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Re: snmpconf Policy MIB: elements





Jon Saperia wrote:
> 
> Bob/Steve,
> 
> The conversation about Element discovery is a good one. I have a couple
> of points that are related:
> 
> > A and B are correct, but C isn't.
> >
> > The agent won't do discovery of elements that aren't listed in the
> > elementTypeRegTable. In most cases the manager writes an entry into the
> > table, in effect saying "I want to have some policies that act on
> > elements of the following type. Please discover and manage execution for
> > elements of this new type". So if ifEntry is not represented in the
> > table, policies will not be run on interfaces. Further, even if there
> > are no circuits at the moment, there can be a frCircuit entry in the
> > table that causes the agent to continuously check for new circuits.
> 
> I agree with Steve in terms of the importance of allow for 'specialized'
> code. One rewording I would like to help avoid the problem Steve pointed
> out. From Section 5.2 Element Discovery on page 9:
> 
> Change:
> 
> > For example, the ifTable and the dot3Stats table both contain
> > attributes of interfaces and share the same index (ifIndex),
> > therefore they can be modeled in this model as one element
> > type.
> 
> to:
> 
> For example, the ifTable and the dot3Stats table both contain
> attributes of interfaces and share the same index (ifIndex),
> therefore they should be modeled in this model as one element
> type.
> 
> I think 'should' more clearly conveys the intent and level of what an
> elment type is intended to be.

I'm a bit leery of this. The agent doesn't participate in this (it's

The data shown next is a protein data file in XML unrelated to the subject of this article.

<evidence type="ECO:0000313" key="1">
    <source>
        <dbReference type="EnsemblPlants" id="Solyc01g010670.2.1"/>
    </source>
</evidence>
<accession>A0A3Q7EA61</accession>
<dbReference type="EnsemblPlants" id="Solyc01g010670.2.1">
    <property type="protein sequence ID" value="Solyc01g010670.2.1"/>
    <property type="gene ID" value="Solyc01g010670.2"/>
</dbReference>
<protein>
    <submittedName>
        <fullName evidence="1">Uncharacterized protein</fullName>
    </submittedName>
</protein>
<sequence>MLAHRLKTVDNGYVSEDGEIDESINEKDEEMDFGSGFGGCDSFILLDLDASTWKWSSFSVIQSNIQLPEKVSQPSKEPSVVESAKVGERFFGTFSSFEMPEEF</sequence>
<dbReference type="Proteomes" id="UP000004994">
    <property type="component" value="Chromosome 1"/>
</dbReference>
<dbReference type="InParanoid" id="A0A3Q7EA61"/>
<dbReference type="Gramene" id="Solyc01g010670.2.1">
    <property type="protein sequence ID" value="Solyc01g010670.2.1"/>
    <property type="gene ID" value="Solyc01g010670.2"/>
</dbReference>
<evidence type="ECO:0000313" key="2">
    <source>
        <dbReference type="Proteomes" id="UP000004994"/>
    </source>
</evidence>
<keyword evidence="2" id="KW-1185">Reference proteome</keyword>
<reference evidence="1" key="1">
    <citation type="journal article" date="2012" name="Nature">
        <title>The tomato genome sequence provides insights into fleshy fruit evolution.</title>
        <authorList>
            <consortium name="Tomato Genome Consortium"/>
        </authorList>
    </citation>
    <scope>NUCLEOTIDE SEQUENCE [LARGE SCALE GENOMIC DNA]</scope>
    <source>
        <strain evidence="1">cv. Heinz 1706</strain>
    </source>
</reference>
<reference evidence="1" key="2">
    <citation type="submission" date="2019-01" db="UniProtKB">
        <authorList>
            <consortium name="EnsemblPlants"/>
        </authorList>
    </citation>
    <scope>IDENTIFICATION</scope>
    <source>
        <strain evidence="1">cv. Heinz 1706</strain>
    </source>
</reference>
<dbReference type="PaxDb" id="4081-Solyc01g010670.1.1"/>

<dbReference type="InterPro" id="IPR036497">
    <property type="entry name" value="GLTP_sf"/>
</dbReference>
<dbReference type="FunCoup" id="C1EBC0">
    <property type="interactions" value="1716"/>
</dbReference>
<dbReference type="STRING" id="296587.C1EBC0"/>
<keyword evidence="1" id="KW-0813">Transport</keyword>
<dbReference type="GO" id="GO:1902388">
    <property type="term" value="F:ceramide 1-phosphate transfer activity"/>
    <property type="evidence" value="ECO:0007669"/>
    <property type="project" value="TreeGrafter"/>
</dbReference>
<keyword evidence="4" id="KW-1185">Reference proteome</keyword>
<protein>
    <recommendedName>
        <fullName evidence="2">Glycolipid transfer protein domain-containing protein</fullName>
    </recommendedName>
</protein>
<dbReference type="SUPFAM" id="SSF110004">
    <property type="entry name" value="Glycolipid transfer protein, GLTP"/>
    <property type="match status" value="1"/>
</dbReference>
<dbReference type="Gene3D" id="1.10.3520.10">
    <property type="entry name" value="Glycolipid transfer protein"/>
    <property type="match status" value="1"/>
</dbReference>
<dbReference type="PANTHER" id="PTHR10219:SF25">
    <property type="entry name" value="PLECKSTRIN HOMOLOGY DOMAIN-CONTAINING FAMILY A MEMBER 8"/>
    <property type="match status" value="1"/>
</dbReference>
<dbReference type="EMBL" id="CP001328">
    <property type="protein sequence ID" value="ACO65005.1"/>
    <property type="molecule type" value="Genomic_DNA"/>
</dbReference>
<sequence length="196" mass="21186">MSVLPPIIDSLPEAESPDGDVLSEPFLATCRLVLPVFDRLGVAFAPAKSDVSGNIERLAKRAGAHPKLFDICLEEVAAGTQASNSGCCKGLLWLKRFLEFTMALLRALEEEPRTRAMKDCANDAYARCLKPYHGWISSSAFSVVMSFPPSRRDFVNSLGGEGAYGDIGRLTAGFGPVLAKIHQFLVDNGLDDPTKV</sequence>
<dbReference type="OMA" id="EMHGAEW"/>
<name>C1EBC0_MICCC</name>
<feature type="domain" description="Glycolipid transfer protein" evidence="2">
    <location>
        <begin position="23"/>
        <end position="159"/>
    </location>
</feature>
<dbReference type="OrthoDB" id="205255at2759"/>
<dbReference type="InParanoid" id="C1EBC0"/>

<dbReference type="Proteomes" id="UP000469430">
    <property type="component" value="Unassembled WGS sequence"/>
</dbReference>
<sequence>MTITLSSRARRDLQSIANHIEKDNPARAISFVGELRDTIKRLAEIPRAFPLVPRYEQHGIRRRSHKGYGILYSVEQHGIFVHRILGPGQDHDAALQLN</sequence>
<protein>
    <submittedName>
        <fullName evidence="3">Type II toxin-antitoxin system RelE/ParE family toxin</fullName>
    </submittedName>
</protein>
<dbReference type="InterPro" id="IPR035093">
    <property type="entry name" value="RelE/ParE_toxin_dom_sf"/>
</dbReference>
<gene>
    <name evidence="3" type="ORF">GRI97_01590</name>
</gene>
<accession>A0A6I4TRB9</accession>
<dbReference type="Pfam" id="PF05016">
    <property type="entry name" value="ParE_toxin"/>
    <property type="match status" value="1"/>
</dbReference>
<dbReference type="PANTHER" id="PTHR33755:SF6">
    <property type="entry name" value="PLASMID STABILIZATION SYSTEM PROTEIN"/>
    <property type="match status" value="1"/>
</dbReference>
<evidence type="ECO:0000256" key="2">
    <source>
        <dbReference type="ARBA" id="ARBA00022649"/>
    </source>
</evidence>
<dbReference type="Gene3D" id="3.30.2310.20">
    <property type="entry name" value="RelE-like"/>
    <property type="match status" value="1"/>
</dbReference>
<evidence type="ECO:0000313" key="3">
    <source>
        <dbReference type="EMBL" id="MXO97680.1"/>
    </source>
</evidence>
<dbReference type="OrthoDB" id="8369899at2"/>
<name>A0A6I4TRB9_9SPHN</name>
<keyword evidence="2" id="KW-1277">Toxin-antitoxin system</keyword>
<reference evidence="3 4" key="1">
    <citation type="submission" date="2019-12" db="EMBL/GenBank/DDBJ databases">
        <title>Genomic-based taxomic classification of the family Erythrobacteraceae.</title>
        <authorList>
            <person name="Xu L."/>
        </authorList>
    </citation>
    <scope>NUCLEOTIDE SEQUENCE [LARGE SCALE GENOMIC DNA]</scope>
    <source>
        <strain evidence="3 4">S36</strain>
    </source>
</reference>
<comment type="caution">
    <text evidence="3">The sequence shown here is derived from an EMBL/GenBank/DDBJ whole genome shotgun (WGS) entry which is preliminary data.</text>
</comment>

just blindly applying element addresses). The manager who sets up the
elementTypeRegTable only indirectly participates in this (by choosing
not to register the dot3StatsTable - but in fact this is really directed
by the script writer). The entity that does this is the human script
writer who chooses to borrow $0 from interface elements and apply it to
any other table indexed by ifIndex, conceptually extending the interface
element to contain a whole new list of attributes.

In other words, this isn't an instruction to the implementor, this is an
instruction to the user that is unenforceable by the agent or manager.
I'm leery of dictating to the script writer how they should design their
script, particularly when it would still work the other way. It's kindof
like if the C spec said that programmers should not use goto.

The text was originally supposed to point out a modelling opportunity
that script writers have - a modeling practice that I think will become
an idiom.
 
> Also from page 9:
> 
> > The Element Type Registration table is used for the manager to
> > learn what element types are being managed by the system and
> > to register new types if necessary. An element type is
> > registered by providing the OID of an SNMP object (i.e.,
> > without the instance). Each SNMP instance that exists under
> > that object is a distinct element. The address of the element
> > is the index part of the discovered OID. This address will be
> > supplied to policy filters and actions so that this code can
> > inspect and configure the element.
> 
> Change 'used for the manager' to used by the manager.

Done.

> 
> We probably also want a word or two in the table definition that says
> talks about interactions where a Manager attempts to delete or modify a
> row that has been 'discovered' by an agent. I would bet the behavior
> that one would want is that the manager overrides native behavior for
> the length of time of pmElementTypeRegStorageType.

The semantics of the StorageType object cover this - and the answer is
that the behavior depends on the value of storageType. Mostly I think
that readOnly or permanent will be used.


Steve